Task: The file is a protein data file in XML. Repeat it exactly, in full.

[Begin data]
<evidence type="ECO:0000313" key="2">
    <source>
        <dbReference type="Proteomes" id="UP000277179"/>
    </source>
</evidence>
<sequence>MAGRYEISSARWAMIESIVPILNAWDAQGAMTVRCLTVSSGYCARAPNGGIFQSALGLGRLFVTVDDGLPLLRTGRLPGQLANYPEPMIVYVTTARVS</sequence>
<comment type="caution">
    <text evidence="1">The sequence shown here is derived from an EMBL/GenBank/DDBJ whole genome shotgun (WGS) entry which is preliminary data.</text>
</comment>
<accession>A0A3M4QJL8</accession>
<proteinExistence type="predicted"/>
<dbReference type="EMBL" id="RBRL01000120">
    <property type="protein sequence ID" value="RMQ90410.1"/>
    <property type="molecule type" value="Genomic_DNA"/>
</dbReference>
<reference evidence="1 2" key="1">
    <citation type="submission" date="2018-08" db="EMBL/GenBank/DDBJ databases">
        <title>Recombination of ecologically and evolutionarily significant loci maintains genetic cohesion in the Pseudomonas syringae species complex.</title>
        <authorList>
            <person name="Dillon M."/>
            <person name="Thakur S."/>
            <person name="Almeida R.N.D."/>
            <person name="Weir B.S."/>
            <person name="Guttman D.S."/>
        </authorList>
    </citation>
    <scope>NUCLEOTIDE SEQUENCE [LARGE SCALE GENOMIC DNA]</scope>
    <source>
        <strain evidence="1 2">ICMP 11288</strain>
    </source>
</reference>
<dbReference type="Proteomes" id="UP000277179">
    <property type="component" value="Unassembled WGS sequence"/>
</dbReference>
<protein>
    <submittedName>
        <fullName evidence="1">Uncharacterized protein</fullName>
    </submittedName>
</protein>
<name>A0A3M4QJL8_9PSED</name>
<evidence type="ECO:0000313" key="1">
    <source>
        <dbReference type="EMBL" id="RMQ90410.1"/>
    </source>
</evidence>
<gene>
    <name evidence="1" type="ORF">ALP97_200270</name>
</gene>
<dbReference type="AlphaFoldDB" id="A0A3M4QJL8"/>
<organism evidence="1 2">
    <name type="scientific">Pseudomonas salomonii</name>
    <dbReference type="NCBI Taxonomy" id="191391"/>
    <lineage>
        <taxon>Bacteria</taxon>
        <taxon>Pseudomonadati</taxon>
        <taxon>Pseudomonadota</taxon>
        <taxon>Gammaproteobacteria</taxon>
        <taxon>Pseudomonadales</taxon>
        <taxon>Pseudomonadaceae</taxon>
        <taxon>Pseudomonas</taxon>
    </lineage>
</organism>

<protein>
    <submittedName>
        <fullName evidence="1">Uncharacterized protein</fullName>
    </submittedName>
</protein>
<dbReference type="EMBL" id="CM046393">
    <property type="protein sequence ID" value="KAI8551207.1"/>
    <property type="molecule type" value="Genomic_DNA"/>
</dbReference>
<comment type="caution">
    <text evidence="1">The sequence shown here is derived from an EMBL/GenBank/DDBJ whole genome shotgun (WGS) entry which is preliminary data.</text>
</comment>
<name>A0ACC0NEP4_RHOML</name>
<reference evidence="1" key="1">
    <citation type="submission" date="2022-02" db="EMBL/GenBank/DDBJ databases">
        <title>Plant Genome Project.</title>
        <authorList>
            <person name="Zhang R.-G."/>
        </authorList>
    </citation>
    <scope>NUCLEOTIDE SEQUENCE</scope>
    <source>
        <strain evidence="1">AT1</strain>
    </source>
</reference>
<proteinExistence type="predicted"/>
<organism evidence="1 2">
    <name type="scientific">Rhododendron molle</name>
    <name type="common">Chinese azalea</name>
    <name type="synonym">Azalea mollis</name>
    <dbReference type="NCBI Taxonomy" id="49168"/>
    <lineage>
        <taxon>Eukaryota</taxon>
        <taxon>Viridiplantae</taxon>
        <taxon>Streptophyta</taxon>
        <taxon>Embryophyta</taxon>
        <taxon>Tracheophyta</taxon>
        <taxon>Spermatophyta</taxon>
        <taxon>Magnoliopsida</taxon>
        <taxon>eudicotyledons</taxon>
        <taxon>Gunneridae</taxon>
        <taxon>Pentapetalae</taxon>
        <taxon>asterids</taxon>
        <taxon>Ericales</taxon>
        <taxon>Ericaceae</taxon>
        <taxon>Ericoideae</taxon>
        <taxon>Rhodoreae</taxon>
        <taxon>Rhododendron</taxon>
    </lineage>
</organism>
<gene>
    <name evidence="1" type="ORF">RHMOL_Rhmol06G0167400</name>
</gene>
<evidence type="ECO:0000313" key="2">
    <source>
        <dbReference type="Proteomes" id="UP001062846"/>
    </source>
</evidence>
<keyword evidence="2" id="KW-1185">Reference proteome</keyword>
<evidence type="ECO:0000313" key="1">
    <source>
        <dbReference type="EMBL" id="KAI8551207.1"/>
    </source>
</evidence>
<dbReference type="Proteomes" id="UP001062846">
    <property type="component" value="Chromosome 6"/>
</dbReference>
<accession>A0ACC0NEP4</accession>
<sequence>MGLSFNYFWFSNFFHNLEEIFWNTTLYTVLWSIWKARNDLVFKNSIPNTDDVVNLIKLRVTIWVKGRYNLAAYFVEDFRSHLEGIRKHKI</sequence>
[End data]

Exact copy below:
<evidence type="ECO:0000313" key="2">
    <source>
        <dbReference type="Proteomes" id="UP000277179"/>
    </source>
</evidence>
<sequence>MAGRYEISSARWAMIESIVPILNAWDAQGAMTVRCLTVSSGYCARAPNGGIFQSALGLGRLFVTVDDGLPLLRTGRLPGQLANYPEPMIVYVTTARVS</sequence>
<comment type="caution">
    <text evidence="1">The sequence shown here is derived from an EMBL/GenBank/DDBJ whole genome shotgun (WGS) entry which is preliminary data.</text>
</comment>
<accession>A0A3M4QJL8</accession>
<proteinExistence type="predicted"/>
<dbReference type="EMBL" id="RBRL01000120">
    <property type="protein sequence ID" value="RMQ90410.1"/>
    <property type="molecule type" value="Genomic_DNA"/>
</dbReference>
<reference evidence="1 2" key="1">
    <citation type="submission" date="2018-08" db="EMBL/GenBank/DDBJ databases">
        <title>Recombination of ecologically and evolutionarily significant loci maintains genetic cohesion in the Pseudomonas syringae species complex.</title>
        <authorList>
            <person name="Dillon M."/>
            <person name="Thakur S."/>
            <person name="Almeida R.N.D."/>
            <person name="Weir B.S."/>
            <person name="Guttman D.S."/>
        </authorList>
    </citation>
    <scope>NUCLEOTIDE SEQUENCE [LARGE SCALE GENOMIC DNA]</scope>
    <source>
        <strain evidence="1 2">ICMP 11288</strain>
    </source>
</reference>
<dbReference type="Proteomes" id="UP000277179">
    <property type="component" value="Unassembled WGS sequence"/>
</dbReference>
<protein>
    <submittedName>
        <fullName evidence="1">Uncharacterized protein</fullName>
    </submittedName>
</protein>
<name>A0A3M4QJL8_9PSED</name>
<evidence type="ECO:0000313" key="1">
    <source>
        <dbReference type="EMBL" id="RMQ90410.1"/>
    </source>
</evidence>
<gene>
    <name evidence="1" type="ORF">ALP97_200270</name>
</gene>
<dbReference type="AlphaFoldDB" id="A0A3M4QJL8"/>
<organism evidence="1 2">
    <name type="scientific">Pseudomonas salomonii</name>
    <dbReference type="NCBI Taxonomy" id="191391"/>
    <lineage>
        <taxon>Bacteria</taxon>
        <taxon>Pseudomonadati</taxon>
        <taxon>Pseudomonadota</taxon>
        <taxon>Gammaproteobacteria</taxon>
        <taxon>Pseudomonadales</taxon>
        <taxon>Pseudomonadaceae</taxon>
        <taxon>Pseudomonas</taxon>
    </lineage>
</organism>

<protein>
    <submittedName>
        <fullName evidence="1">Uncharacterized protein</fullName>
    </submittedName>
</protein>
<dbReference type="EMBL" id="CM046393">
    <property type="protein sequence ID" value="KAI8551207.1"/>
    <property type="molecule type" value="Genomic_DNA"/>
</dbReference>
<comment type="caution">
    <text evidence="1">The sequence shown here is derived from an EMBL/GenBank/DDBJ whole genome shotgun (WGS) entry which is preliminary data.</text>
</comment>
<name>A0ACC0NEP4_RHOML</name>
<reference evidence="1" key="1">
    <citation type="submission" date="2022-02" db="EMBL/GenBank/DDBJ databases">
        <title>Plant Genome Project.</title>
        <authorList>
            <person name="Zhang R.-G."/>
        </authorList>
    </citation>
    <scope>NUCLEOTIDE SEQUENCE</scope>
    <source>
        <strain evidence="1">AT1</strain>
    </source>
</reference>
<proteinExistence type="predicted"/>
<organism evidence="1 2">
    <name type="scientific">Rhododendron molle</name>
    <name type="common">Chinese azalea</name>
    <name type="synonym">Azalea mollis</name>
    <dbReference type="NCBI Taxonomy" id="49168"/>
    <lineage>
        <taxon>Eukaryota</taxon>
        <taxon>Viridiplantae</taxon>
        <taxon>Streptophyta</taxon>
        <taxon>Embryophyta</taxon>
        <taxon>Tracheophyta</taxon>
        <taxon>Spermatophyta</taxon>
        <taxon>Magnoliopsida</taxon>
        <taxon>eudicotyledons</taxon>
        <taxon>Gunneridae</taxon>
        <taxon>Pentapetalae</taxon>
        <taxon>asterids</taxon>
        <taxon>Ericales</taxon>
        <taxon>Ericaceae</taxon>
        <taxon>Ericoideae</taxon>
        <taxon>Rhodoreae</taxon>
        <taxon>Rhododendron</taxon>
    </lineage>
</organism>
<gene>
    <name evidence="1" type="ORF">RHMOL_Rhmol06G0167400</name>
</gene>
<evidence type="ECO:0000313" key="2">
    <source>
        <dbReference type="Proteomes" id="UP001062846"/>
    </source>
</evidence>
<keyword evidence="2" id="KW-1185">Reference proteome</keyword>
<evidence type="ECO:0000313" key="1">
    <source>
        <dbReference type="EMBL" id="KAI8551207.1"/>
    </source>
</evidence>
<dbReference type="Proteomes" id="UP001062846">
    <property type="component" value="Chromosome 6"/>
</dbReference>
<accession>A0ACC0NEP4</accession>
<sequence>MGLSFNYFWFSNFFHNLEEIFWNTTLYTVLWSIWKARNDLVFKNSIPNTDDVVNLIKLRVTIWVKGRYNLAAYFVEDFRSHLEGIRKHKI</sequence>